Choosing a trail building project
Depending on your area, the type of project can vary. Just remember that the focus of the Trail Crew visit is education, not the construction of as much trail as possible. The Crew strives to leave you with a section of sustainable trail built "by the book" that can serve as a model for future projects. New trail or a reroute is required; trail maintenance will not provide the right learning experience for this course.
Different land management agencies have unique rules about trail construction and maintenance. It is important to start talking to them early in the process to ensure that you jump through all of the hoops necessary to gain approval. If trail work is not approved, the work day will have to be cancelled.
The Crew will need to assess the trail on Thursday or Friday, prior to any field session. They will flag the section of trail chosen for the Trail Building School at that time; if it is already flagged, they will still need to walk it.
Important logistics to consider - please read this carefully:
- Easy access to the work site for vehicles, people and tools. Please ensure the morning classroom location is no more than 30 minutes from the worksite and that the parking lot to the actual site of trail construction is no more than a half-mile walk.
- Try to plan an achievable project based on the number of attendants who register and their trail building experience. Generally, 500-800 feet of new trail is a reasonable goal. It takes at least 30-40 people to build 1,000 feet of trail, which is about the longest acceptable project.
Assess the number and type of tools you need and determine if this matches the proposed project and number of attendants. Please do not plan on using mechanized trail-building equipment, as this is beyond the Crew's experience level and can endanger volunteers.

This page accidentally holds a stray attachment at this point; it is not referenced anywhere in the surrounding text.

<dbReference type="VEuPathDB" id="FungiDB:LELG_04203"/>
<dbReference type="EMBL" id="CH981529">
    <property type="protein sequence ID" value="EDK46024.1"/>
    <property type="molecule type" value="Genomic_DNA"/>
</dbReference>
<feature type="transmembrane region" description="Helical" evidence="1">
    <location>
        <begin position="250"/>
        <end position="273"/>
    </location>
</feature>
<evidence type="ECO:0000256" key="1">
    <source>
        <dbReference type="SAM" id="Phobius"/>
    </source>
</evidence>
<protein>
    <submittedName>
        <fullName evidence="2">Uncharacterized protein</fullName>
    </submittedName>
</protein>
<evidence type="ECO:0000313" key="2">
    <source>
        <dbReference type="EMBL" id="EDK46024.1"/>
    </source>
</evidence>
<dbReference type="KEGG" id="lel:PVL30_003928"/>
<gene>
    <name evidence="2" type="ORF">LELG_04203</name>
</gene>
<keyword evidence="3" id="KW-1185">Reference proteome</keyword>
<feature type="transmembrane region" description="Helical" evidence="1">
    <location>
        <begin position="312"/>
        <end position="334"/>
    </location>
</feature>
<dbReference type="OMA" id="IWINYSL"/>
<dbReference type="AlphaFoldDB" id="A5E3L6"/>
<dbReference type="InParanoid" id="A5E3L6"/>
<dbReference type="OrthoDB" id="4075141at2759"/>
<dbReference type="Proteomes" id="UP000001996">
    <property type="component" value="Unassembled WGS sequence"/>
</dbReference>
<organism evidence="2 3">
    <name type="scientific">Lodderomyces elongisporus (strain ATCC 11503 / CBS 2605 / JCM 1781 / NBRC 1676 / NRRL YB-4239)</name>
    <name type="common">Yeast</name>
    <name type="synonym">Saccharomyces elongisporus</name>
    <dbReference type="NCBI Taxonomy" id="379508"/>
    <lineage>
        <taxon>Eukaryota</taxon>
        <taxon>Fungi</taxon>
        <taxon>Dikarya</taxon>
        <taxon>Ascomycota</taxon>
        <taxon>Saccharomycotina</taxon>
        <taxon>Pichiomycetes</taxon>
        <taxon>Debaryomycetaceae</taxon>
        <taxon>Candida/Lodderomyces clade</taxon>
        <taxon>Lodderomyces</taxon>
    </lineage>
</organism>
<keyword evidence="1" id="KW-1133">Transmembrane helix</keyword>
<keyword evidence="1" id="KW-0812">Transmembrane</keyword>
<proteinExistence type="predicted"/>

When selecting a work site(s) for the Crew visit, keep this in mind: It is ideal when the topics covered in the classroom session can be reinforced in the field. Topics that will be covered in the morning and are applicable to the afternoon session include:
- Layout of a sustainable trail and how to use a clinometer
- The Half Rule
- The 10% Rule
- Building a full-bench-cut trail
- Incorporating grade reversals
- Installing rolling grade dips
- Installing knicks
Other topics that the Crew will cover, but may or may not be something that can be covered in the field depending on potential sites:
- Laying out and constructing a climbing turn, rolling crown switchback or switchberm
- Armoring for sustainability
- Crib walls and retaining walls
- Reclaiming and rerouting an eroding trail
For more on trail building and additional planning resources, visit the trail building section of IMBA.com.